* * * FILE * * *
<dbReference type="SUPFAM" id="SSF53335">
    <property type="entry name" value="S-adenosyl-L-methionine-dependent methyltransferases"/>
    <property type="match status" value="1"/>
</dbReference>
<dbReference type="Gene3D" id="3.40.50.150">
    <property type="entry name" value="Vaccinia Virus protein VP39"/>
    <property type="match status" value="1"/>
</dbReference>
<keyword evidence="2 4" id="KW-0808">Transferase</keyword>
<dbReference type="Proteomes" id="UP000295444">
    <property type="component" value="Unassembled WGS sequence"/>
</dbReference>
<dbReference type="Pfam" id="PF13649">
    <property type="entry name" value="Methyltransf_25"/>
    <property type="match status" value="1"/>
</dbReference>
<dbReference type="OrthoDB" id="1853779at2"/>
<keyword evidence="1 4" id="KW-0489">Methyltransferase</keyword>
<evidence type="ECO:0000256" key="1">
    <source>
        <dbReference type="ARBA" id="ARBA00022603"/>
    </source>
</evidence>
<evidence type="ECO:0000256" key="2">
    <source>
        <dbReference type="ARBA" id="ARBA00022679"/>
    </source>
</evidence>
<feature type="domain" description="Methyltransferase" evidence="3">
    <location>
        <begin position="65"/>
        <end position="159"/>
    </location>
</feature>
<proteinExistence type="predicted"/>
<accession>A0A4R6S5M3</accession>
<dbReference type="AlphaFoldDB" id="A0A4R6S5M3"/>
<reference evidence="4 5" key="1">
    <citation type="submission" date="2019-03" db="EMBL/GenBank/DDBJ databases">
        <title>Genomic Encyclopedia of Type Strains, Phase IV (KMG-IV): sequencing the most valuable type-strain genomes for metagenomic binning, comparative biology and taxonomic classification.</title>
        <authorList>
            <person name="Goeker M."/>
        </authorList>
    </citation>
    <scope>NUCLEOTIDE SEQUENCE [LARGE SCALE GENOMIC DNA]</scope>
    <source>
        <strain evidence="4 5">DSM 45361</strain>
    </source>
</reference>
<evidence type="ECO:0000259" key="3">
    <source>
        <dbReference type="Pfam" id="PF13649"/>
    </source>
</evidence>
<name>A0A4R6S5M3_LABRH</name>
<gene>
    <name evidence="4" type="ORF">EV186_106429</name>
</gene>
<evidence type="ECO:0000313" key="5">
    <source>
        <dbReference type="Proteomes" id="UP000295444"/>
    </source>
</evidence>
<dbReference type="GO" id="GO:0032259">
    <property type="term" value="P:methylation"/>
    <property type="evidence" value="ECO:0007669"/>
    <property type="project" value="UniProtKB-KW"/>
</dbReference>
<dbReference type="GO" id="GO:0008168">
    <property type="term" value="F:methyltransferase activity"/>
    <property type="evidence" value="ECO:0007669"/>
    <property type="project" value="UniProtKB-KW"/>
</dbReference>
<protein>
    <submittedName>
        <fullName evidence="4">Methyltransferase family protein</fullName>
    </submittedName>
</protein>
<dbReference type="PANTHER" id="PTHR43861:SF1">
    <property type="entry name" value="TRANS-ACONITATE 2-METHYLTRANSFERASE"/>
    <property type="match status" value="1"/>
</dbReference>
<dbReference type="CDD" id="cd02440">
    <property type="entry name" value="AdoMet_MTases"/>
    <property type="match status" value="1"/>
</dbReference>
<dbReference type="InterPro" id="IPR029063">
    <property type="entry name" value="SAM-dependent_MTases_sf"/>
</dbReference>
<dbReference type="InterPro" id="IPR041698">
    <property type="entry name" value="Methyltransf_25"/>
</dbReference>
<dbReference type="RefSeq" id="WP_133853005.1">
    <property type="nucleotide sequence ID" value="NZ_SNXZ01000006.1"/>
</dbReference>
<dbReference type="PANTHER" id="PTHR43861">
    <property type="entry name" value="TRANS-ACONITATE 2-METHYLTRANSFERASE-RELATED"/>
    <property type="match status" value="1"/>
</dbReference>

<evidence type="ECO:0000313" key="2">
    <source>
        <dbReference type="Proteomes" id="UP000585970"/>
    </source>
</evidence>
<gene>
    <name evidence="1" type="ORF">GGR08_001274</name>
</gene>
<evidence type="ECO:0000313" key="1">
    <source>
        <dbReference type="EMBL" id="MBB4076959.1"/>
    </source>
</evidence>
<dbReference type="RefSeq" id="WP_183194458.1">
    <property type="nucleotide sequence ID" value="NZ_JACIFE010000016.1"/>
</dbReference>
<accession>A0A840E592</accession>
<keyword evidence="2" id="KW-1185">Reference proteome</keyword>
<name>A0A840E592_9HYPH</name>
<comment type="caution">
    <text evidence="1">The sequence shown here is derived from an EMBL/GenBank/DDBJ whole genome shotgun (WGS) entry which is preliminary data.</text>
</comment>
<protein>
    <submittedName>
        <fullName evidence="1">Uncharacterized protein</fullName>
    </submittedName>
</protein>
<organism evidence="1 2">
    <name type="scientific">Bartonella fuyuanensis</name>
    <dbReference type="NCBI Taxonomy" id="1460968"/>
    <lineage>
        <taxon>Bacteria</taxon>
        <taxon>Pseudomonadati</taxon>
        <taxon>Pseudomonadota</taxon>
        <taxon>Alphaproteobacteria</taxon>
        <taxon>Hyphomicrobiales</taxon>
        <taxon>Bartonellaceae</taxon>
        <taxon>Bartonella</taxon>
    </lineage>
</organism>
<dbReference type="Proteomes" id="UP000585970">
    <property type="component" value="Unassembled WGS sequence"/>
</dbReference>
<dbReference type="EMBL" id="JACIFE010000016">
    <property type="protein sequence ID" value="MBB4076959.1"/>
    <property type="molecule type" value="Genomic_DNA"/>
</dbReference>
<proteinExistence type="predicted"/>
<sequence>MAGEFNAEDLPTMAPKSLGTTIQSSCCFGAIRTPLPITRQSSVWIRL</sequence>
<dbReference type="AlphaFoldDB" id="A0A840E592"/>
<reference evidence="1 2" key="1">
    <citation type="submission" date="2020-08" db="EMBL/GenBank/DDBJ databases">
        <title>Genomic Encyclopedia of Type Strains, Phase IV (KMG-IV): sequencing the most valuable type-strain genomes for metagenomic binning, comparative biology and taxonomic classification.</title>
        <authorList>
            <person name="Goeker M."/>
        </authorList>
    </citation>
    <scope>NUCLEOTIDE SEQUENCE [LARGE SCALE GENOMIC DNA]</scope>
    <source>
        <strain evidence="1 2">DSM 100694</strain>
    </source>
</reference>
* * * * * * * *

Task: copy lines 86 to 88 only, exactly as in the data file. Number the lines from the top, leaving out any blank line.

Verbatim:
</dbReference>
<dbReference type="InterPro" id="IPR029063">
    <property type="entry name" value="SAM-dependent_MTases_sf"/>